labour, the major powers pressured the rival Cambodian factions into
agreeing to hand power to a UN Transitional Authority in Cambodia (UNTAC)
which would supervise a power-sharing arrangement and future elections.

De Mello was appointed special envoy of the UN High Commissioner for
Cambodia in December 1991 and given the task of laying the political
groundwork for the formation of UNTAC the following year. He headed the
advance party of 1,500 military and civilian personnel, which rapidly
swelled to over 20,000 when UNTAC was established. While too junior to head
the UN body, de Mello nevertheless stayed on as director of refugee
repatriation and in charge of mine clearance. A decade after the UNTAC
intervention, Cambodia is as poor and politically unstable as it was in
1991-but it is open for business to foreign investors.

De Mello's role as a senior UNHCR official was no small factor in the
growing demand for his services. Throughout the 1990s, the plight of
refugees increasingly became one of the main political pretexts for
imperialist intervention in the Balkans, Africa and Asia. In this new era of
"ethical imperialism," de Mello was an ideal front man. He combined good
looks and charm with a certain political adroitness and ruthlessness that
were all put to good use by his paymasters: the UN and the major powers.

In 1993, he was sent to the Balkans as the delegate in Bosnia Herzogovina
for the Special Representative of the UN Secretary-General for the former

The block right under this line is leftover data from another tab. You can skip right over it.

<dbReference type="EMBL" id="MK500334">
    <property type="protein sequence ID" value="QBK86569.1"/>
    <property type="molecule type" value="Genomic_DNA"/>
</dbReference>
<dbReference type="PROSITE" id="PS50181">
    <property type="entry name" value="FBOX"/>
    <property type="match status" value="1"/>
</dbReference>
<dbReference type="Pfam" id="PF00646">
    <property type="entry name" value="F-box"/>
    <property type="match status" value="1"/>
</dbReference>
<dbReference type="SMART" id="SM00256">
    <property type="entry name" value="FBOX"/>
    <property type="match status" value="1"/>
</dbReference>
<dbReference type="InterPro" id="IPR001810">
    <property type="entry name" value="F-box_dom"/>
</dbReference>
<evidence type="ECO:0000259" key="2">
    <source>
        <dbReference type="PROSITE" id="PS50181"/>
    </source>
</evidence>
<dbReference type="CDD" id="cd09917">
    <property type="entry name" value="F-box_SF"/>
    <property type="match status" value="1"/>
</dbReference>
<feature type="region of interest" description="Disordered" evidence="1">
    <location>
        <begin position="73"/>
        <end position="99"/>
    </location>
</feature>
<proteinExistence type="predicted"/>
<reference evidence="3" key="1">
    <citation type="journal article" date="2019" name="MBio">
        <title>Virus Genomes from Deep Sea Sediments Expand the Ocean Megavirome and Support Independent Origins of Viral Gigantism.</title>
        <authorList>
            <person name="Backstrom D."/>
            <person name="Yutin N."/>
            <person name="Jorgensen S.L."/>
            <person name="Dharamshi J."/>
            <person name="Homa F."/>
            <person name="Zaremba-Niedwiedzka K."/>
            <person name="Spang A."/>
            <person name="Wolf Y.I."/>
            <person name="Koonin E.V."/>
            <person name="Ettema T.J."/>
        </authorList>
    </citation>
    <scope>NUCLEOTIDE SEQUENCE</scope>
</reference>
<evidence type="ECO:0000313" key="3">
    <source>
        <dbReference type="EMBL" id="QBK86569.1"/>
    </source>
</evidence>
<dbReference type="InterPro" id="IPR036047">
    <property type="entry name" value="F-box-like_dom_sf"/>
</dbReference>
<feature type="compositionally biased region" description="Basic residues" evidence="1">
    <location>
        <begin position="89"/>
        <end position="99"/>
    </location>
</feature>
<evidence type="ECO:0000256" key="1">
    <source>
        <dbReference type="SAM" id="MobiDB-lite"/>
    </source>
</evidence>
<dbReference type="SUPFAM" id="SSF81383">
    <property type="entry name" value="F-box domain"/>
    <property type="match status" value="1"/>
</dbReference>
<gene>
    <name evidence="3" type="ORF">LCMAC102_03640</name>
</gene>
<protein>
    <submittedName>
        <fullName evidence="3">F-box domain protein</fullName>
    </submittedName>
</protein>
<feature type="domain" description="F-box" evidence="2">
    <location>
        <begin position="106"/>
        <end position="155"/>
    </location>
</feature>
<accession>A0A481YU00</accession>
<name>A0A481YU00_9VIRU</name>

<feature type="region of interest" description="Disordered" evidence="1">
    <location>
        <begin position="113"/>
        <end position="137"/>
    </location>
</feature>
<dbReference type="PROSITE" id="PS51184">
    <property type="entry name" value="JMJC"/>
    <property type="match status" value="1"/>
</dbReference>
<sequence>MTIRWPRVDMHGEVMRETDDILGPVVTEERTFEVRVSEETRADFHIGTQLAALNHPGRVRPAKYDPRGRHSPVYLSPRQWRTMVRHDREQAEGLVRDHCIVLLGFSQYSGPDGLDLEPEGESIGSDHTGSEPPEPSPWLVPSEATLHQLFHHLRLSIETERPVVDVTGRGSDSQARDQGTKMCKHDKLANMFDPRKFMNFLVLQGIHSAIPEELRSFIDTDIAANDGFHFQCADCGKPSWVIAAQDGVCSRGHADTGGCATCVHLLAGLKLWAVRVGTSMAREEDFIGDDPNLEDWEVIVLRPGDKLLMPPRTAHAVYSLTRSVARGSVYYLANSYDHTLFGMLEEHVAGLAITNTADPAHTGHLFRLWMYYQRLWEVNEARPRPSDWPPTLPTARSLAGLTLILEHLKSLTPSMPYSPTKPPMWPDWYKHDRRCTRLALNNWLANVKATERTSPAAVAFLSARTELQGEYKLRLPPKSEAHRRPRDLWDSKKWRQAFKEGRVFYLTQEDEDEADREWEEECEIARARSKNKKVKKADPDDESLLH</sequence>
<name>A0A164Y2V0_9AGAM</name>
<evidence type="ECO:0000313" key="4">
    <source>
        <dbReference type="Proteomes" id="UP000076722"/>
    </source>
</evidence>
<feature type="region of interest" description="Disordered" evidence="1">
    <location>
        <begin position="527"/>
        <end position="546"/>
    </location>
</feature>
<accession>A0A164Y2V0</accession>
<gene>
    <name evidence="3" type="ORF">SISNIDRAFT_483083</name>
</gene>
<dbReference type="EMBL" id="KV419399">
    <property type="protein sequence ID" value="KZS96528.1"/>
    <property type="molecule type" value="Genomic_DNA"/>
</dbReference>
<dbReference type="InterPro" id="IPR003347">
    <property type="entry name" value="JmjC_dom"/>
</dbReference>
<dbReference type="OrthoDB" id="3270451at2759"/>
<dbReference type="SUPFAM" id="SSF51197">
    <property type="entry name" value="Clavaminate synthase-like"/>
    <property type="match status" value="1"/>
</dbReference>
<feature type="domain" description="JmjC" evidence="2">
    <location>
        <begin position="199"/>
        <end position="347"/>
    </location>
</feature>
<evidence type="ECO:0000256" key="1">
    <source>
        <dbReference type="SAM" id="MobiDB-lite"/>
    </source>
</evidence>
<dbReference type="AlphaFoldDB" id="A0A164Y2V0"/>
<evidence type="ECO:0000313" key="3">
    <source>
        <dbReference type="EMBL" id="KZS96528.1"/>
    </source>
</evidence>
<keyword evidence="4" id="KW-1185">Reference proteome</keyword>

Yugoslavia. Having provoked the breakup of Yugoslavia by recognising first
Slovenia and Croatia then Bosnia Herzogovina, the major powers were
determined to exploit the ethnic violence they had helped to instigate to
further their own interests in this key strategic region. The UN provided
the overarching framework for the intervention of NATO troops from the US
and Europe.

The United Nations Protective Force (UNPROFOR) originally established to
manage three areas of Croatia was extended in 1992 to Bosnia Herzegovina.
Its size was increased by 1995 to nearly 40,000 military personnel who were
assigned to enforce a ban on all military flights over Bosnia Herzegovina
and supervise safe areas around Sarajevo and five other towns. In 1994, de
Mello as head of Civil Affairs for UNPROFOR lay the political basis for the
1995 Dayton Accord, which transformed Bosnia Herzegovina into a new kind of
semi-colonial entity run by a High Representative imposed by the US and the